The wit and accomplishments of the younger lawyers were signally displayed in the dramatic interludes that usually enlivened these somewhat heavy and sluggish jollifications. Not only did they write the pieces, and put them before the audience with cunning devices for the production of scenic effect, but they were their own actors. It was not long before their 'moralities' were
seasoned with political sentiments and allusions to public affairs. For instance, when Wolsey was in the fulness of his power, Sergeant Roo ventured to satirize the Cardinal in a masque with which Gray's Inn entertained Henry VIII. and his courtiers. Hall records that, This plaie was so set furth with riche and costlie apparel, with strange diuises of maskes and morrishes, that it was highly praised of all menne saving the Cardinall, whiche imagined that the plaie had been deuised of him, and in greate furie sent for the said Maister Roo, and toke from hym his coife, and sent him to the Flete, and after he sent for the yoong gentlemen that plaied in the plaie, and them highly rebuked and threatened, and sent one of them, called Thomas Moyle, of Kent, to the Flete; but by means of friendes Master Roo and he wer deliuered at last." The author stoutly denied that he intended to satirize the Cardinal; and the chronicler, believing the sergeant's assertions, observes, "This plaie sore displeased the Cardinal, and yet it was never meant to him." That the presentation of plays was a usual feature of the festivals at Gray's Inn may be inferred from the passage where Dugdale, in his notes on that society, says;—“In 4 Edw. VI. (17 Nov.), it was also ordered that henceforth there should be no comedies called Interludes in this House out of Term time, but when the feast of the Nativity of our Lord is.solemnly observed. And that when there shall be any such comedies, then all the society at that time in commons to bear the charge of the apparel."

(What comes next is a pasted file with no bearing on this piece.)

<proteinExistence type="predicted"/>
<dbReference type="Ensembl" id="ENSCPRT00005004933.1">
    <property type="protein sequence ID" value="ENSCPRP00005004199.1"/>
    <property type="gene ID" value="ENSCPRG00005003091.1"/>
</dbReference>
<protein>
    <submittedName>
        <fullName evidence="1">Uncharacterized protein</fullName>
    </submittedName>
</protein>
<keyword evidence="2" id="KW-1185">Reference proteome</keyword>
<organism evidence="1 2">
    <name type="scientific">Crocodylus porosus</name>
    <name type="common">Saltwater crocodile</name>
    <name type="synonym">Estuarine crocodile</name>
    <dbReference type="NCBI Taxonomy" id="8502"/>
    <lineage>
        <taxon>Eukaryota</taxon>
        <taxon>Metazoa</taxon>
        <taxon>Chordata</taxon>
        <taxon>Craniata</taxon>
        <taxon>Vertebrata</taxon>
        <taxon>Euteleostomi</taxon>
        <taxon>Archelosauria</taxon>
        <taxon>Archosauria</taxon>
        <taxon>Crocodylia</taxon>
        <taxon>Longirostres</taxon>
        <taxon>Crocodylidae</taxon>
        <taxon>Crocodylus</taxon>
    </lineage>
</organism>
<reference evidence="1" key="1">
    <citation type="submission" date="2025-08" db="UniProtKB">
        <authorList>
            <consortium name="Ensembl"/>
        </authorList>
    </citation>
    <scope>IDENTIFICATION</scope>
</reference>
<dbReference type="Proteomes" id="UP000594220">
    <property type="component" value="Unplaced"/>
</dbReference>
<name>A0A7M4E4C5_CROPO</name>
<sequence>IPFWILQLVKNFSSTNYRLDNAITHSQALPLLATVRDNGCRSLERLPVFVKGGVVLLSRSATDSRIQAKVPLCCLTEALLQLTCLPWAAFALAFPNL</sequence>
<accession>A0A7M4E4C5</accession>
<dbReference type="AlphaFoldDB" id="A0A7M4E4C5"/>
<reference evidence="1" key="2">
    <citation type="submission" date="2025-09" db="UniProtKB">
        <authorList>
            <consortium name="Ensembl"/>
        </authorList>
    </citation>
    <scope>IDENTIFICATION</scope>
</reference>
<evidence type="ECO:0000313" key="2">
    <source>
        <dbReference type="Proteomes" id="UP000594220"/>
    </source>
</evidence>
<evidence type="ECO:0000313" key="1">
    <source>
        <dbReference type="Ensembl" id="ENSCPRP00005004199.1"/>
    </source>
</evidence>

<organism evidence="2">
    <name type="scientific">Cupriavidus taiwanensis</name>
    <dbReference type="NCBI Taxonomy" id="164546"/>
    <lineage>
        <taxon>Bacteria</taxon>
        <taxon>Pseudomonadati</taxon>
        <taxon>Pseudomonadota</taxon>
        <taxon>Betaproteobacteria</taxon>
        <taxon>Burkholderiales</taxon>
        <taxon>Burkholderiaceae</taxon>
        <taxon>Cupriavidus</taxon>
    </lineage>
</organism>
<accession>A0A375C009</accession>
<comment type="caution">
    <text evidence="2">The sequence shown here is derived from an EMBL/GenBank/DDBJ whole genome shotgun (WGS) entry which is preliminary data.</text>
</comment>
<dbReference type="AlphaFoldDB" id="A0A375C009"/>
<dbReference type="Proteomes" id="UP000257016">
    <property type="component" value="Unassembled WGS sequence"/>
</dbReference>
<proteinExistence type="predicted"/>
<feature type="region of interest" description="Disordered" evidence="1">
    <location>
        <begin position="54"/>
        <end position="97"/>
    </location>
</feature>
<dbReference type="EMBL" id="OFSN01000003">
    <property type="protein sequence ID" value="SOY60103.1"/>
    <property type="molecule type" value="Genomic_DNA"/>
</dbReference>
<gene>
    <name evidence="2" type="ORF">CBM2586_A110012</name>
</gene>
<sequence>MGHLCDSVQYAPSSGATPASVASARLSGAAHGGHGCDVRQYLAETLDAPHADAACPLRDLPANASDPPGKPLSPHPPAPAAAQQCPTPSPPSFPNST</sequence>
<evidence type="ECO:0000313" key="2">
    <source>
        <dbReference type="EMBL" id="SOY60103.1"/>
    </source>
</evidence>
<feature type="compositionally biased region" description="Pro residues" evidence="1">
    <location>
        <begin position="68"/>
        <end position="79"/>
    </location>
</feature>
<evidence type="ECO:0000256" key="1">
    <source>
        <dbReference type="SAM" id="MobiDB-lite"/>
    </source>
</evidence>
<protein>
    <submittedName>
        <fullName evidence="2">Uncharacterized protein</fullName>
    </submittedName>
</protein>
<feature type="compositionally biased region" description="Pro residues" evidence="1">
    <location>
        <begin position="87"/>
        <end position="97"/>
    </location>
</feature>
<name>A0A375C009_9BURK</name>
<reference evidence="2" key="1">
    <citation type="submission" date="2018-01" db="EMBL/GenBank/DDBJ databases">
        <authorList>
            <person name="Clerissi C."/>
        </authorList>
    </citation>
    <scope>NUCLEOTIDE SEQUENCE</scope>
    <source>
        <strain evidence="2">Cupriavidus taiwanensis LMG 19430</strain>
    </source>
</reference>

Notwithstanding her anxiety for the maintenance of good discipline in the Inns of Court, Queen Elizabeth encouraged. the Societies to celebrate their feasts with costliness and liberal hospitality, and her taste for dramatic entertainments increased the splendor and frequency of theatrical diversions amongst the lawyers.
Christopher Hatton's name is connected with the history of the English drama, by the acts which he contributed to 'The Tragedie of Tancred and Gismunda, compiled by the gentlemen of the Inner Temple, and by them presented before her majestie;' and he was one of the chief actors in that ponderous and extravagant mummery with which the Inner Temple kept Christmas in the fourth year of Elizabeth's reign.
The circumstances of that festival merit special notice. In the third year of Elizabeth's reign the Middle Temple and the Inner Temple were at fierce war, the former society having laid claim to Lyon's Inn, which had been long regarded as a dependency of the Inner Temple. The two Chief Justices, Sir Robert Catlyn and Sir James Dyer, were known to think well of the claimant's title, and the masters of the Inner Temple bench anticipated an adverse decision, when Lord Robert Dudley (afterwards Earl of Leicester) came to their relief with an order from Queen Elizabeth enjoining the Middle Templars no longer to vex their neighbors in the matter. Submission being the only course open to them, the lawyers of the Middle Temple desisted from their claim; and the Masters of the Inner Temple Bench expressed their great gratitude to Lord Robert Dudley, "by ordering and enacting that no person or persons of their society that then were, or thereafter should be, should be retained of councell against him the said Lord Robert, or his heirs; and that the arms of the said Lord Robert should be set up and placed in some convenient -place in their Hall as a continual monument of his lordship's favor unto them."
Further honors were paid to this nobleman at the ensuing Christmas, when the Inner Temple held a revel of unusual magnificence and made Lord Robert the ruler of the riot. Whilst the holidays lasted the young